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Research paper
Bedside cerebral microdialysis monitoring of delayed cerebral hypoperfusion in comatose patients with poor grade aneurysmal subarachnoid haemorrhage
  1. Camille Patet1,
  2. Hervé Quintard1,2,
  3. Jean-Baptiste Zerlauth3,
  4. Thomas Maibach4,
  5. Laurent Carteron1,
  6. Tamarah Suys1,
  7. Pierre Bouzat5,6,
  8. David Bervini7,
  9. Marc Levivier7,
  10. Roy T Daniel7,
  11. Philippe Eckert1,
  12. Reto Meuli3,
  13. Mauro Oddo1
  1. 1Neuroscience Critical Care Research Group, Departments of Intensive Care Medicine, Centre Hospitalier Universitaire Vaudois (CHUV)—Lausanne University Hospital, Lausanne, Switzerland
  2. 2Department of Anesthesia and Critical Care, University Hospital, Nice, France
  3. 3Department of Radiology, Centre Hospitalier Universitaire Vaudois (CHUV)—Lausanne University Hospital, Lausanne, Switzerland
  4. 4University of Lausanne, Lausanne, Switzerland
  5. 5Department of Anesthesia and Critical Care, University Hospital, Grenoble, France
  6. 6Neuroscience Institute, Grenoble, France
  7. 7Division of Neurosurgery, Clinical Neurosciences, Centre Hospitalier Universitaire Vaudois (CHUV)—Lausanne University Hospital, Lausanne, Switzerland
  1. Correspondence to Dr Mauro Oddo, Department of Intensive Care Medicine, Rue du Bugnon 46—CHUV, Lausanne University Hospital, Lausanne CH1011, Switzerland;mauro.oddo{at}chuv.ch

Abstract

Background Delayed cerebral ischaemia (DCI) is frequent after poor grade aneurysmal subarachnoid haemorrhage (SAH). Owing to the limited accuracy of clinical examination, DCI diagnosis is often based on multimodal monitoring. We examined the value of cerebral microdialysis (CMD) in this setting.

Methods 20 comatose SAH participants underwent CMD monitoring—for hourly sampling of cerebral extracellular lactate/pyruvate ratio (LPR) and glucose—and brain perfusion CT (PCT). Patients were categorised as DCI when PCT (8±3 days after SAH) showed cerebral hypoperfusion, defined as cerebral blood flow <32.5 mL/100 g/min with a mean transit time >5.7 s. Clinicians were blinded to CMD data; for the purpose of the study, only patients who developed cerebral hypoperfusion in anterior and/or middle cerebral arteries were analysed.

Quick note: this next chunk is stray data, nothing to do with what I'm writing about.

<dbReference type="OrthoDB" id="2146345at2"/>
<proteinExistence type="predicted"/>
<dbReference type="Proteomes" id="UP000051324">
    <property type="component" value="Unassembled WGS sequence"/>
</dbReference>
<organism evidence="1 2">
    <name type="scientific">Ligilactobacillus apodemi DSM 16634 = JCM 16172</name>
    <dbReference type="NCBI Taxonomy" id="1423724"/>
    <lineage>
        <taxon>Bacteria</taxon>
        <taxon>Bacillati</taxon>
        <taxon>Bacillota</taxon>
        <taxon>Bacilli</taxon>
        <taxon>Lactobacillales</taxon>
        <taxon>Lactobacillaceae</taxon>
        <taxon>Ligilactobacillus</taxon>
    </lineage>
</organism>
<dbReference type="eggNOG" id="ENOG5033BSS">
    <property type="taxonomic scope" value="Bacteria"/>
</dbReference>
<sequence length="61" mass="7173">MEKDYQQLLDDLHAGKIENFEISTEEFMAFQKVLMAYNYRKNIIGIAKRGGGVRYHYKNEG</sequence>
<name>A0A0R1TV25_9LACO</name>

Results DCI (n=9/20 patients) was associated with higher CMD LPR (51±36 vs 31±10 in patients without DCI, p=0.0007) and lower CMD glucose (0.64±0.34 vs 1.22±1.05, p=0.0005). In patients with DCI, CMD changes over the 18 hours preceding PCT diagnosis revealed a pattern of CMD LPR increase (coefficient +2.96 (95% CI 0.13 to 5.79), p=0.04) with simultaneous CMD glucose decrease (coefficient −0.06 (95% CI −0.08 to −0.01), p=0.03, mixed-effects multilevel regression model). No significant CMD changes were noted in patients without DCI.

Conclusions In comatose patients with SAH, delayed cerebral hypoperfusion correlates with a CMD pattern of lactate increase and simultaneous glucose decrease. CMD abnormalities became apparent in the hours preceding PCT, thereby suggesting that CMD monitoring may anticipate targeted therapeutic interventions.

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Footnotes

  • Contributors CP collected the data, performed data analysis and drafted the manuscript; HQ, J-BZ, TM, LC and TS helped with data collection; PB, DB, ML, RTD, PE and RM revised the manuscript and provided important intellectual contribution; MO conceived the study design, supervised data collection and analysis, and revised the manuscript. All authors have read and approved the content of the present manuscript.

  • Funding Supported by research grants from the Swiss National Science Foundation (grant number 32003B_155957) and the Novartis Foundation for Biomedical Research (both to MO).

  • Competing interests None declared.

  • Ethics approval The Ethical Committee of the University of Lausanne.

  • Provenance and peer review Not commissioned; externally peer reviewed.

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